- Types of fools.
In this world of ours, most men are fools. The fools in human society may be divided under two heads; First those who are really ignorant but always think that they know much and Secondly, those who know much and yet think that they know little. The first group of fools may be described as a set of inspired fools while the second group of fools are, in reality philosophers in disguise.
The fools of the first type are numerous. We often see on the political platform demagogues who play upon the feelings of the mob and mislead men. They think that they understand the deeper political problems of the country in their international context. But the case is just the reverse. They freely make use of cheap rhetoric and the other ordinary arts of capturing the mob mind.
In recent times, there has been no doubt a great industrial development in the country. But it is a painful fact that most of the industries are not run on strictly scientific lines: for instance, in some of the biggest galvanized iron industries, the scrapings of iron-sheets are thrown away as waste material. The managers of those concerns do not know how to apply the latest advanced methods of science to the industry. They have inspired fools who think that Chey know much but, in reality, know little and are ‘fooled to the top of heir bent.’
Self-deception is the greatest of decepʻions. Modern. psychology the psychology of Freud-teaches that in the unconscious life of man there various forces which control and guide his waking life; these secret forces of the unconscious mislead and deceive man in the different spheres of life. A man who says that he does not like flattery often really likes it as Julius Caesar did in Shal-espeare’s play Julius Caesar. There are many people who having saved some money at the end of their career, desire to invest it in business with a view try growing rich soon. In reality, they do not know the secret of business and, in consequence, lose their money and meet with disappointment. Lastly, it is a commonplace occurrence that many students in the several Universities of Pakistan take up subjects for which they have no aptitude and meet with failure at the Examinations.
A wise man always subjects himself to self-examination. Every man in this world has strength as well as weakness. Therefore, everyone should practice self-criticism in a mood of humility and find out his limitations as well as capabilities. Humility is the condition of wisdom. It is said about Newton, the greatest mathematician of England, that, in spite of his deep and vast knowledge of Science, he used to say, “I am just picking pebbles on the shore o. the sea of knowledge.”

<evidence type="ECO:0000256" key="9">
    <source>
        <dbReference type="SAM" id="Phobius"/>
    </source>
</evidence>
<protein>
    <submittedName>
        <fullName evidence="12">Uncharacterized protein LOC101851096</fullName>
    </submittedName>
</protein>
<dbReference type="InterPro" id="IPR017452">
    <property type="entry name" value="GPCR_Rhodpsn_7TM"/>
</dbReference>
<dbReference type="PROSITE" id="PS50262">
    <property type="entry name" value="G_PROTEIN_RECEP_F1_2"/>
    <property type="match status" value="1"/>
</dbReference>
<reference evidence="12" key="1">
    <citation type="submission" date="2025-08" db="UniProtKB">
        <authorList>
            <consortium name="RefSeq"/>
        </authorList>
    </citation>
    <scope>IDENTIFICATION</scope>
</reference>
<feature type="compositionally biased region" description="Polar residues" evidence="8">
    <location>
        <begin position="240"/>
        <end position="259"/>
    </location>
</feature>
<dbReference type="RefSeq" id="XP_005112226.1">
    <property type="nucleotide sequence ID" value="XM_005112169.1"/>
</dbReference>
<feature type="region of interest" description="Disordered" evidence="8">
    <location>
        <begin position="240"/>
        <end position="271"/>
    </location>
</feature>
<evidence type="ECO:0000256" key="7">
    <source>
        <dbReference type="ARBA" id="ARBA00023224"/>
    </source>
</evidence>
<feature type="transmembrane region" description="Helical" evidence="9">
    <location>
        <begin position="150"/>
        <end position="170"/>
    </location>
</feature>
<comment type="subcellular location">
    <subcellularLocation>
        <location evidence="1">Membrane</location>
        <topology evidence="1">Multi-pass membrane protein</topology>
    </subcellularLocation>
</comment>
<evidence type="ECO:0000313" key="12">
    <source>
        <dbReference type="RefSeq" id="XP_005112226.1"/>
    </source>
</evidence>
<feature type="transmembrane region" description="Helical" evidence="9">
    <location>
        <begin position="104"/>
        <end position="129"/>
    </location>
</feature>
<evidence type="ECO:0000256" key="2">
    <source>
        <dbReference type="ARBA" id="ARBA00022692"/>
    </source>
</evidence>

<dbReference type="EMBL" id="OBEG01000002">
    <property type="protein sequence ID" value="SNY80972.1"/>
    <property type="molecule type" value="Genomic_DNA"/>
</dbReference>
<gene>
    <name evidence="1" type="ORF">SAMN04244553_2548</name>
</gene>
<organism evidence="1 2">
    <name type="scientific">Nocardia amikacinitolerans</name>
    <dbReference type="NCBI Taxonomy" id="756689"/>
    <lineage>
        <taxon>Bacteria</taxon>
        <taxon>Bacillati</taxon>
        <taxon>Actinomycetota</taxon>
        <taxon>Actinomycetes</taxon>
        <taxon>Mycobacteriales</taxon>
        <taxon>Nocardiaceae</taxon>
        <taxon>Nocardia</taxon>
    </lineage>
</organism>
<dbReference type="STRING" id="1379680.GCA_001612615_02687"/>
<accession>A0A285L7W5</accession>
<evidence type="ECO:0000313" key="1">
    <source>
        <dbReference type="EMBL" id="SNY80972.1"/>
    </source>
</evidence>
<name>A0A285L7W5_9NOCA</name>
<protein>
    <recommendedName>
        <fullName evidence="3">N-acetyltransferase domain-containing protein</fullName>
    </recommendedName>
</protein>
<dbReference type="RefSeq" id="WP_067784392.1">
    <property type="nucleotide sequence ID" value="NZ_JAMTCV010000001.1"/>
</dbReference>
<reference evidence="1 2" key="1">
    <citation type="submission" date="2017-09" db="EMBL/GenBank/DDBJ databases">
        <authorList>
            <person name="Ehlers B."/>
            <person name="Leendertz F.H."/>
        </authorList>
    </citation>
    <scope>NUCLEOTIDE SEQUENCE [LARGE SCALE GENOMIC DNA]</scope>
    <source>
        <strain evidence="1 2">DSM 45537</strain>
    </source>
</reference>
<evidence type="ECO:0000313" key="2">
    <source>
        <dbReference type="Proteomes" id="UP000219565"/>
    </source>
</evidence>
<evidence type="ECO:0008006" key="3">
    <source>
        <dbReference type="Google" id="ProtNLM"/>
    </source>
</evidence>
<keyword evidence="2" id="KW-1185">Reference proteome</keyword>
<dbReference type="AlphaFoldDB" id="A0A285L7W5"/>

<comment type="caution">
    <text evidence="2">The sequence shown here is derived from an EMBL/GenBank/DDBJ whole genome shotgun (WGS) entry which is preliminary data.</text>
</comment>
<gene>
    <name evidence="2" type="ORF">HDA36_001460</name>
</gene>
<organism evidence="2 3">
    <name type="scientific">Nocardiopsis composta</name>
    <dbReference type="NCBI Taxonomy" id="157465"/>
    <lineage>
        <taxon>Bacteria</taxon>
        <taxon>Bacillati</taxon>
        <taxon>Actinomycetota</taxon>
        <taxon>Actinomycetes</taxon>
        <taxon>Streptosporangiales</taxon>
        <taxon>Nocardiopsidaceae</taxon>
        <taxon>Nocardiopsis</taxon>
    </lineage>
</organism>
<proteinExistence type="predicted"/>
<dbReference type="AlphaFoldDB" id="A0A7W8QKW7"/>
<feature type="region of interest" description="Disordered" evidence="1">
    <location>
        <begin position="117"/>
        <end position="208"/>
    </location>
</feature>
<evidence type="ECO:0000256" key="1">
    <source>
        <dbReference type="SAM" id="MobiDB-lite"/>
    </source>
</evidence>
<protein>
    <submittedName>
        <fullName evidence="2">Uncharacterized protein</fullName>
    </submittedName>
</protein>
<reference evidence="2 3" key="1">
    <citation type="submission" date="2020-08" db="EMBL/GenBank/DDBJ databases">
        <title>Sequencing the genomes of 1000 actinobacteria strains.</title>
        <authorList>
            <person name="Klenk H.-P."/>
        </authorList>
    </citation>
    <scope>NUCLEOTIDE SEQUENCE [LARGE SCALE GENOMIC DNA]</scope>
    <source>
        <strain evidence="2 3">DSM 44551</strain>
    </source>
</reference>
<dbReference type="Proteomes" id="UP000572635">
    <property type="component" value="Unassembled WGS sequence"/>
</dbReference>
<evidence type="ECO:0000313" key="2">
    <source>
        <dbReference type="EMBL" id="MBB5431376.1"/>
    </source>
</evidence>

Stephen Leacock, the well-known political economist of Canada, in his Model Memoirs, speaks of an eminent Professor, who had worked for furteen years on the subject of Machiavelli the great political thinker of Italy. When the Professor Published h’s bock on Machivelli, the book was declared by competent critics immature and full of wrong judgment. Now the Professor who was convinced of the justice of the review was an example of wisdom and humility.
The difference between knowledge and wisdom is always sharp and clear, Knowledge always makes one proud; it makes one forget one’s limitations. Wisdom, however, is always humble. In Memoriam, Tennyson draws a fine distinction between knowledge and wisdom; he describes knowledge is “earthly” and wisdom as “heavenly”.
For she is earthly of the mind,
And wisdom heavenly of the soul.
If too much reading, as Solomon said, is a weariness of the flesh, excessive knowledge is a tyranny of the mind. Wisdom is in fact, the flowering of the spirit. A wise man is he who is ever conscious of the limitations of the mind and walks cautiously on the pathway to Reality. The English poet, Cowper rightly remarks:
Knowledge is proud that he has learned so much
Wisdom is humble that he knows no more.